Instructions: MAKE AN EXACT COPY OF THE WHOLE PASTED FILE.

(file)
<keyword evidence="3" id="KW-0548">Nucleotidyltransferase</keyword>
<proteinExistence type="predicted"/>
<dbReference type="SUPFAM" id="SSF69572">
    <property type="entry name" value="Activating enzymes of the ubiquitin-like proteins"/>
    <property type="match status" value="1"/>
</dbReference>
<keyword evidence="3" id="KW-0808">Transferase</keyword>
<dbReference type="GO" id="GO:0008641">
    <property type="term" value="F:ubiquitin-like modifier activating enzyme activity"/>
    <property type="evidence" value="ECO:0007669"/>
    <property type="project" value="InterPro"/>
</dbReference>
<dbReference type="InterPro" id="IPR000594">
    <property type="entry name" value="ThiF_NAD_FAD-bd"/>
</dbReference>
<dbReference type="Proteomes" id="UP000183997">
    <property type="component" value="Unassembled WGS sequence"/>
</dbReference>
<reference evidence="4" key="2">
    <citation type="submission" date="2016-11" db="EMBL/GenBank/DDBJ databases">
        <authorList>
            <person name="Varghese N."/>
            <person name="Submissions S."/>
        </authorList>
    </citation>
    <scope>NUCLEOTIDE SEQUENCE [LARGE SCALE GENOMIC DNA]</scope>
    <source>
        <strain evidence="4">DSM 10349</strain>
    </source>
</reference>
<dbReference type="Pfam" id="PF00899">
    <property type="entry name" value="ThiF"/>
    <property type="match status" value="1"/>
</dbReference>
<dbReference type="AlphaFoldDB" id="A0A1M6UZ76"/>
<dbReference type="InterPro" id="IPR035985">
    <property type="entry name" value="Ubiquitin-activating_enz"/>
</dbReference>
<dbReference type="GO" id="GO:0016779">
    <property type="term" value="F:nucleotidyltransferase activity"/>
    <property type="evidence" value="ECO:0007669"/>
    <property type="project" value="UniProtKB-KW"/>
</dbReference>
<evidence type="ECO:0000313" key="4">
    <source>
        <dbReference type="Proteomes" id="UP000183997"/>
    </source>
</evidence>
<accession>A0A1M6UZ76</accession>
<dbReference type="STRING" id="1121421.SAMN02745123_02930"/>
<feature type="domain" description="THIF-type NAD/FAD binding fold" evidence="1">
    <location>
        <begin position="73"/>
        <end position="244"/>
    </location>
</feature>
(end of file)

<keyword evidence="3" id="KW-0548">Nucleotidyltransferase</keyword>
<proteinExistence type="predicted"/>
<dbReference type="SUPFAM" id="SSF69572">
    <property type="entry name" value="Activating enzymes of the ubiquitin-like proteins"/>
    <property type="match status" value="1"/>
</dbReference>
<keyword evidence="3" id="KW-0808">Transferase</keyword>
<dbReference type="GO" id="GO:0008641">
    <property type="term" value="F:ubiquitin-like modifier activating enzyme activity"/>
    <property type="evidence" value="ECO:0007669"/>
    <property type="project" value="InterPro"/>
</dbReference>
<dbReference type="InterPro" id="IPR000594">
    <property type="entry name" value="ThiF_NAD_FAD-bd"/>
</dbReference>
<dbReference type="Proteomes" id="UP000183997">
    <property type="component" value="Unassembled WGS sequence"/>
</dbReference>
<reference evidence="4" key="2">
    <citation type="submission" date="2016-11" db="EMBL/GenBank/DDBJ databases">
        <authorList>
            <person name="Varghese N."/>
            <person name="Submissions S."/>
        </authorList>
    </citation>
    <scope>NUCLEOTIDE SEQUENCE [LARGE SCALE GENOMIC DNA]</scope>
    <source>
        <strain evidence="4">DSM 10349</strain>
    </source>
</reference>
<dbReference type="Pfam" id="PF00899">
    <property type="entry name" value="ThiF"/>
    <property type="match status" value="1"/>
</dbReference>
<dbReference type="AlphaFoldDB" id="A0A1M6UZ76"/>
<dbReference type="InterPro" id="IPR035985">
    <property type="entry name" value="Ubiquitin-activating_enz"/>
</dbReference>
<dbReference type="GO" id="GO:0016779">
    <property type="term" value="F:nucleotidyltransferase activity"/>
    <property type="evidence" value="ECO:0007669"/>
    <property type="project" value="UniProtKB-KW"/>
</dbReference>
<evidence type="ECO:0000313" key="4">
    <source>
        <dbReference type="Proteomes" id="UP000183997"/>
    </source>
</evidence>
<accession>A0A1M6UZ76</accession>
<dbReference type="STRING" id="1121421.SAMN02745123_02930"/>
<feature type="domain" description="THIF-type NAD/FAD binding fold" evidence="1">
    <location>
        <begin position="73"/>
        <end position="244"/>
    </location>
</feature>